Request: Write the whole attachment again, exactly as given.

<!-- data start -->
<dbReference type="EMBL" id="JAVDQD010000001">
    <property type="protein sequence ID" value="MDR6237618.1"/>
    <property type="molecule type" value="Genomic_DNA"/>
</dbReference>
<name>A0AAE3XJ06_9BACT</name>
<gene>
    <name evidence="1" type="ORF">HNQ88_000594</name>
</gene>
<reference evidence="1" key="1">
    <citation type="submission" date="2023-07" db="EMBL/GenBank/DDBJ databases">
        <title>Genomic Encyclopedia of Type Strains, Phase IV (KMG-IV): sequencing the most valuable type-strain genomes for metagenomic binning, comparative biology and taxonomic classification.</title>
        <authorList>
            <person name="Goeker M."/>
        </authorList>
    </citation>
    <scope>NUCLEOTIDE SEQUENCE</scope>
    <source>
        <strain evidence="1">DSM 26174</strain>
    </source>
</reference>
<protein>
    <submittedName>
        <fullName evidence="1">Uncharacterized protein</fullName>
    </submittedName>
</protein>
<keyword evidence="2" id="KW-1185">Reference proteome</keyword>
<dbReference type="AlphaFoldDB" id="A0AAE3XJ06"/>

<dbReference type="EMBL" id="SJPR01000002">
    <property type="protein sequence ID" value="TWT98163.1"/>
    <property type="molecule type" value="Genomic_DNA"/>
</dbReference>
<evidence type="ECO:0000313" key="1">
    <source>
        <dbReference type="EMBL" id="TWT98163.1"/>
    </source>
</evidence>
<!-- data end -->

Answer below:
<dbReference type="EMBL" id="JAVDQD010000001">
    <property type="protein sequence ID" value="MDR6237618.1"/>
    <property type="molecule type" value="Genomic_DNA"/>
</dbReference>
<name>A0AAE3XJ06_9BACT</name>
<gene>
    <name evidence="1" type="ORF">HNQ88_000594</name>
</gene>
<reference evidence="1" key="1">
    <citation type="submission" date="2023-07" db="EMBL/GenBank/DDBJ databases">
        <title>Genomic Encyclopedia of Type Strains, Phase IV (KMG-IV): sequencing the most valuable type-strain genomes for metagenomic binning, comparative biology and taxonomic classification.</title>
        <authorList>
            <person name="Goeker M."/>
        </authorList>
    </citation>
    <scope>NUCLEOTIDE SEQUENCE</scope>
    <source>
        <strain evidence="1">DSM 26174</strain>
    </source>
</reference>
<protein>
    <submittedName>
        <fullName evidence="1">Uncharacterized protein</fullName>
    </submittedName>
</protein>
<keyword evidence="2" id="KW-1185">Reference proteome</keyword>
<dbReference type="AlphaFoldDB" id="A0AAE3XJ06"/>

<dbReference type="EMBL" id="SJPR01000002">
    <property type="protein sequence ID" value="TWT98163.1"/>
    <property type="molecule type" value="Genomic_DNA"/>
</dbReference>
<evidence type="ECO:0000313" key="1">
    <source>
        <dbReference type="EMBL" id="TWT98163.1"/>
    </source>
</evidence>